Next, Winn discusses specific aspects of Mark’s Christology. Chapter 3 begins with the powerful Jesus of Mark 1-8. Winn argues that Jesus’s miracles in Mark are just as significant as the responses to them. The miracles characterize Jesus as an extremely powerful figure, while the responses to Jesus’s miracles in the Gospel anticipate potential responses among members of Mark’s community. Winn draws upon several similar miracles, which were said to have been performed by Vespasian, and shows how Mark portrays Jesus’s miracles as surpassing those of the emperor’s. Through the responses, Mark’s message to his community is that they should respond in faith, as do minor characters such as Bartimaeus.

Chapter 4 addresses the narrative “hinge” of 8:22–10:52, wherein a shift from the powerful Jesus to the suffering Christ occurs. Mark’s purpose here is to get the audience to affirm both Jesus’s power and his identity as a suffering messiah. Mark does this by depicting Jesus as the perfect emperor, who was expected to be humble and beneficent. But Jesus “out-Caesars Caesar” by giving his own life for his people (116).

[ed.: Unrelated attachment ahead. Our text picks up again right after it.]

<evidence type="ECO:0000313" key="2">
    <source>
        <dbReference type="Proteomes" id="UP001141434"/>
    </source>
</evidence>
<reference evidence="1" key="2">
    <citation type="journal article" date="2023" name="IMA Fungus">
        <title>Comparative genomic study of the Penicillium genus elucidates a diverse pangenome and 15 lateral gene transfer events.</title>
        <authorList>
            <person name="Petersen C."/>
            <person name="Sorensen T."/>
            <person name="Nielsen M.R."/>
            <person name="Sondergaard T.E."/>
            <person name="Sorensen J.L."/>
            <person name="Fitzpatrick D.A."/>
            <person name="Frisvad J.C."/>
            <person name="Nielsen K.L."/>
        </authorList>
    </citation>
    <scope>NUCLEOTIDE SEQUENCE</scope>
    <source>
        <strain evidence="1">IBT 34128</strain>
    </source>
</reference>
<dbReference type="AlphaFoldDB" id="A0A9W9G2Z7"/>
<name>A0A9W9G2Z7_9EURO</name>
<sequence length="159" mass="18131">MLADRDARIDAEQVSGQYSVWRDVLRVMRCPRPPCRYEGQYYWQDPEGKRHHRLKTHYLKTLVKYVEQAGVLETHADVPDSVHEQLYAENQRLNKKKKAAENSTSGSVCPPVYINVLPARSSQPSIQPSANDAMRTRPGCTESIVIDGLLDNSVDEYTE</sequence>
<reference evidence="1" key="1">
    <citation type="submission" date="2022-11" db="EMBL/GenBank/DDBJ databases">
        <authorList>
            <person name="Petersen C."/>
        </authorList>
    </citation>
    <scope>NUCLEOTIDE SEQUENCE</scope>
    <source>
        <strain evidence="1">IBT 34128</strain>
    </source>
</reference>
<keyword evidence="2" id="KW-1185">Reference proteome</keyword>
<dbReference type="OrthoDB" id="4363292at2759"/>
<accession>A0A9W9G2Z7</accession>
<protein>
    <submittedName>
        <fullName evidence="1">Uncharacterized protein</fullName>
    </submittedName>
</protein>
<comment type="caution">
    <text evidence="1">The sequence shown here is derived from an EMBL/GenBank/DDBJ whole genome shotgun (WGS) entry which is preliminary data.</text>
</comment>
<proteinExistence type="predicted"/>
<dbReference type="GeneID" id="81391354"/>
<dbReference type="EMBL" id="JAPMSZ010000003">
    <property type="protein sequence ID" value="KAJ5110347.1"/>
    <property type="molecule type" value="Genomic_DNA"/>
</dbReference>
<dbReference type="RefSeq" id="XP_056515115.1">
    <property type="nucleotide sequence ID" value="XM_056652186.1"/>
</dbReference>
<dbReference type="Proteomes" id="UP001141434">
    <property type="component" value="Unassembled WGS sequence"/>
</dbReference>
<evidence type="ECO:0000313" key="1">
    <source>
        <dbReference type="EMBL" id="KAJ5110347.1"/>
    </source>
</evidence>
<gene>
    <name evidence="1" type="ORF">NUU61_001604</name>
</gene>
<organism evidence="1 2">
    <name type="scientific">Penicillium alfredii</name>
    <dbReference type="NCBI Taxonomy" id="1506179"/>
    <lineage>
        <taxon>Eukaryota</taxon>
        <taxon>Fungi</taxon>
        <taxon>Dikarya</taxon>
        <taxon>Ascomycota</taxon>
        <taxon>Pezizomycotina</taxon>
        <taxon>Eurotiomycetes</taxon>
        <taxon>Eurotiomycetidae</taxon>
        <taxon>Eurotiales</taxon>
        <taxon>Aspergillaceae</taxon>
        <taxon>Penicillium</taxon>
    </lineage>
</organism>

Chapter 5 gives a new reading of the “messianic secret” motif. Winn suggests that this motif should be understood in terms of shame and honor, rather than knowledge and secrecy. The Roman emperor, in order to maintain the perception of himself as the “first among equals,” could only accept a certain amount of honor. Jesus’s commands to secrecy, especially following his miracles of healing, must be understood in this way; Jesus is maintaining humility by rejecting the “honor” due him through public praise. Here again, Jesus “out-Caesars Caesar” in rejecting honor more successfully. This chapter is the most innovative and the least likely to sway Markan scholars. Although it does have a bit of explanatory power concerning the times when Jesus does not command a person to secrecy, it is not able to explain satisfactorily every command to secrecy. An obvious example of this is the transfiguration, in which Jesus does not perform any healings; the disciples, then, have no obligation to honor him, and he still commands them to silence until he is raised from the dead (9:9).